Township sells property to raise revenue

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By Amanda Ensinger
Staff Writer

At a recent Franklin Township meeting, the board discussed tactics they are taking to raise revenue.

The township has been selling properties to raise funds. Some of the properties were given to the township due to unpaid taxes and others were abandoned or in complete disrepair.
The trustees agreed to sell several of these properties, raising thousands of dollars for the township.

“When we are selling these properties, we are looking to sell them to people who want to fix them up or use the land to build a new home,” said John Fleshman, township trustee. “We also will ask neighbors if they want to acquire the property.”

Fleshman said they don’t want neighbors who acquire the property to use it to store junk cars or other eyesores; they want to see development on the property or beautification.

The properties that the township is selling are given to the community by the Central Ohio Community Improvement Corporation (COCIC) when homeowners either abandon the properties or stop paying taxes. Most of the time the properties are either falling apart and need to be torn down or are in extreme disrepair and need major improvements.

As the township is seeing the price of homes increase throughout the region, they are able to sell the homes or parcels for more than in previous years. The funds raised from the project are then going into the township’s general fund to be used on future township expenses.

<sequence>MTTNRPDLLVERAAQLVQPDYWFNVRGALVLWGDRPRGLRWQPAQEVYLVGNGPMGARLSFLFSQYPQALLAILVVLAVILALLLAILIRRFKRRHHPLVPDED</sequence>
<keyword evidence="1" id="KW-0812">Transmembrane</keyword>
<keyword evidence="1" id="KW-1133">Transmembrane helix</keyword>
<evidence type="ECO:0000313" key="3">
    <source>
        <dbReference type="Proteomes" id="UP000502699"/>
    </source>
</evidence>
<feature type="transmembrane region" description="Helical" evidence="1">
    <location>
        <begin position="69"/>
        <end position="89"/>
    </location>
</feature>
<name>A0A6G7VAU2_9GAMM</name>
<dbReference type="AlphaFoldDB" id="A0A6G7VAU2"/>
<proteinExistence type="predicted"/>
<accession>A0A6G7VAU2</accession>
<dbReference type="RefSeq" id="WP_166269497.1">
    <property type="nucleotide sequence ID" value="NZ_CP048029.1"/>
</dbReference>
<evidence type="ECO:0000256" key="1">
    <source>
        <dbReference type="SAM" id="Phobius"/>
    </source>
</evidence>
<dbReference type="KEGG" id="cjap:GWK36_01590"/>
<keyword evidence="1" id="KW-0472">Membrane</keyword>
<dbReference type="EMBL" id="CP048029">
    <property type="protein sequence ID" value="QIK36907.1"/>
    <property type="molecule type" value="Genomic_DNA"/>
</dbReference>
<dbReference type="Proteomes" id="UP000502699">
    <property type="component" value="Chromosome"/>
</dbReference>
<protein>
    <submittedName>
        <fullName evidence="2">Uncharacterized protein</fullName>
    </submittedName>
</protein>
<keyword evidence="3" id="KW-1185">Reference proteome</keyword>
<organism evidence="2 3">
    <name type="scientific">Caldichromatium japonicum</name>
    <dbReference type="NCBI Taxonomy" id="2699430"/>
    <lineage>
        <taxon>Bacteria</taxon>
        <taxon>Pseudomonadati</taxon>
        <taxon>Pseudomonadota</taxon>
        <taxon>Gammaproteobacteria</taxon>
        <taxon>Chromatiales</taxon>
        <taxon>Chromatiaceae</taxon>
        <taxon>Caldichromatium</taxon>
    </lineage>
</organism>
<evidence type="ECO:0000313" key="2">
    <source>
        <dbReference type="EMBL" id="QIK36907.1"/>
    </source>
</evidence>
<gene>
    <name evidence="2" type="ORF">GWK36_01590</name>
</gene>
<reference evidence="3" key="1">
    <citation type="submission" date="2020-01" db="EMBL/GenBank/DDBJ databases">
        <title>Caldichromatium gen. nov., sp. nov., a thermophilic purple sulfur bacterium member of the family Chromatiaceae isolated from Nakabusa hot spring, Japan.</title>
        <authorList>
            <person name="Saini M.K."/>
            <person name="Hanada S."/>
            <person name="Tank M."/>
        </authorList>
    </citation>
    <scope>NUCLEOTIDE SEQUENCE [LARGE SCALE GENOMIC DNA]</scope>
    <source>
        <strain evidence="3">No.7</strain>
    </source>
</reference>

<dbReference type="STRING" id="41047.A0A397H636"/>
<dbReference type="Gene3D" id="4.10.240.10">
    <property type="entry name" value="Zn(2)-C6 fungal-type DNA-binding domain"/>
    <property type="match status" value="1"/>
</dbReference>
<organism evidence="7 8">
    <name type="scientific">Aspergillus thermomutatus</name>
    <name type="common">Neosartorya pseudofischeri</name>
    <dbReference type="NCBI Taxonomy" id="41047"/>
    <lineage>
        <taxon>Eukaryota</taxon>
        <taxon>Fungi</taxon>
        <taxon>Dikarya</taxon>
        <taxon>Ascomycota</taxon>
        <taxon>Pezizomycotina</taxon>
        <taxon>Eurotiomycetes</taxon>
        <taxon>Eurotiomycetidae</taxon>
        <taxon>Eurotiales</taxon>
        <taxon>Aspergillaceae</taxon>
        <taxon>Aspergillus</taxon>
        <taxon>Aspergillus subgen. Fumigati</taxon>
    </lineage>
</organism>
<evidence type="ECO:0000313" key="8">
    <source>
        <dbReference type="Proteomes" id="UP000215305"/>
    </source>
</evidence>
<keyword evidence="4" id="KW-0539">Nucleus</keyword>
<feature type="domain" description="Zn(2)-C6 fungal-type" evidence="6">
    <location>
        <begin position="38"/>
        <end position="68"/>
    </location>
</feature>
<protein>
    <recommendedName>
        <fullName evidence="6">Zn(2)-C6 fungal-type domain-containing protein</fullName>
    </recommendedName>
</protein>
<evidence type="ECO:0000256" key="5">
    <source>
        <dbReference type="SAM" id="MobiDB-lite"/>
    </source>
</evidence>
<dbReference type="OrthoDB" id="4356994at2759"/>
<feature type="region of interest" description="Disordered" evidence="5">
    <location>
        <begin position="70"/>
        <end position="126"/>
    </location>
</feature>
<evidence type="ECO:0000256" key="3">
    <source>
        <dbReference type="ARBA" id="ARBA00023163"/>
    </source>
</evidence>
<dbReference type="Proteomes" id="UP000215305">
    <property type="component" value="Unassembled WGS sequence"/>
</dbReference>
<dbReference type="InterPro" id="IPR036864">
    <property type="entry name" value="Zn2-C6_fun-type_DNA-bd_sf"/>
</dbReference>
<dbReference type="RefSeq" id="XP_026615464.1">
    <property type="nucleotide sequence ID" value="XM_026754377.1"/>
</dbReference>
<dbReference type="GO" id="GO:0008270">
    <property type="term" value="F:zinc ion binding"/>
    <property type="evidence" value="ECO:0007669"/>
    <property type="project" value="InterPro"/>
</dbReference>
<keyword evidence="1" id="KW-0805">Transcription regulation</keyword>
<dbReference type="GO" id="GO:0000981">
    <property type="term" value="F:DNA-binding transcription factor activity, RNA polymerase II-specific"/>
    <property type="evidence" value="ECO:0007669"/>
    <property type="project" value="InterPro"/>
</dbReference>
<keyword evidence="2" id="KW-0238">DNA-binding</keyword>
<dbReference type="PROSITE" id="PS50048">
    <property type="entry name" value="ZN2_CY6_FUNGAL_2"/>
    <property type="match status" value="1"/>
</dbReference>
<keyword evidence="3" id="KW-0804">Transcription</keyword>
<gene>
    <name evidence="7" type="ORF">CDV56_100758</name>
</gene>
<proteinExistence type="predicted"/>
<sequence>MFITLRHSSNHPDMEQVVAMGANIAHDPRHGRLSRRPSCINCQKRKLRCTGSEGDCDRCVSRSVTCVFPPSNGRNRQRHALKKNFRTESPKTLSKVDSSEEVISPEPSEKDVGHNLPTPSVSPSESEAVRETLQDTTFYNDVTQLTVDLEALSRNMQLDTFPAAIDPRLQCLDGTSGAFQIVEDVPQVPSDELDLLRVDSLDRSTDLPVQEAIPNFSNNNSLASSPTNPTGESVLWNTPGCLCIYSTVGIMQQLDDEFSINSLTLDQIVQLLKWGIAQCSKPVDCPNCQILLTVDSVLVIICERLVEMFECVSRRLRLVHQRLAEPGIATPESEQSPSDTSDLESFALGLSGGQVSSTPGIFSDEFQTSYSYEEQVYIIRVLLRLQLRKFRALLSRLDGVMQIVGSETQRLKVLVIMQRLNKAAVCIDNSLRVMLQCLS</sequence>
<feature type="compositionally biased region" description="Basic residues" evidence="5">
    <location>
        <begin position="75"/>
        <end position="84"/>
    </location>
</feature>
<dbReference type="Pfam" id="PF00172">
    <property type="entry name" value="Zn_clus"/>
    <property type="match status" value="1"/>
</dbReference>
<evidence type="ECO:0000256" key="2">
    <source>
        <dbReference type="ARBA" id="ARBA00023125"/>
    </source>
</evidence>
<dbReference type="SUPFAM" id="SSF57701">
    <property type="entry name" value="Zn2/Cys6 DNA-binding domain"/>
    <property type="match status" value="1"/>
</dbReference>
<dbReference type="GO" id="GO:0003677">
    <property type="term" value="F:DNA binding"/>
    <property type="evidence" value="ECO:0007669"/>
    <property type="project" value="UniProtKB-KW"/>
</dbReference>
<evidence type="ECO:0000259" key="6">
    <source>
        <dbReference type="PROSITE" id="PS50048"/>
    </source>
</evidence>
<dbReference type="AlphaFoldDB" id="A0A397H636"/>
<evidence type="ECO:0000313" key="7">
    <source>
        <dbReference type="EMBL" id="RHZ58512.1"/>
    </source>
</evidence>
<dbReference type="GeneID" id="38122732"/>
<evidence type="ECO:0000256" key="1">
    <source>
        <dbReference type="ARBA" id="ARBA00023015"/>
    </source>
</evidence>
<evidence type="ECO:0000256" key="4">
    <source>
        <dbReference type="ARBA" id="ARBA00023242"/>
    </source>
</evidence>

“This has been wonderful for the township and brought in new sources of revenue,” Fleshman said. “Also, when people are building new homes on the properties that is also new property tax revenue for the township, helping make up some of that funding we have lost.”

This additional source of revenue could not come at a better time for the township, as several of their departments face serious financial strain that could result in reduced staffing. Among the departments is the police, who has said it plans to ask for a levy in 2021 or 2022. The police department has a five-year timed levy that will expire at the end of 2022.

In related news, the police chief asked to fill a position after a full-time officer resigned.

“We are down three full-time officers,” said Franklin Township Police Chief Byron Smith. “If we could move an officer from part-time to full-time, we would ensure we can provide service 24 hours a day.”

However, with the current state of finances with the police department, trustee Aryeh Alex was hesitant about voting in favor of this.

“Until we have a set budget for the police department, we will have to decrease service,” Alex said. “I would hate to move someone to full-time and then have to lay them off because of budget issues. Also, we always have the sheriff’s office that can respond to resident’s calls.”

Not all the trustees agree with this and wanted to move forward with filling this vacant position.

“We owe it to the residents to have police protection,” Fleshman said. “I don’t feel it is a good idea to not fill this position and leave the police department short staffed. We don’t want to take police officers off the streets.”

The board approved filling the position with trustee Ralph Horn and Fleshman voting in favor of filling the vacant position, while Alex opposed.

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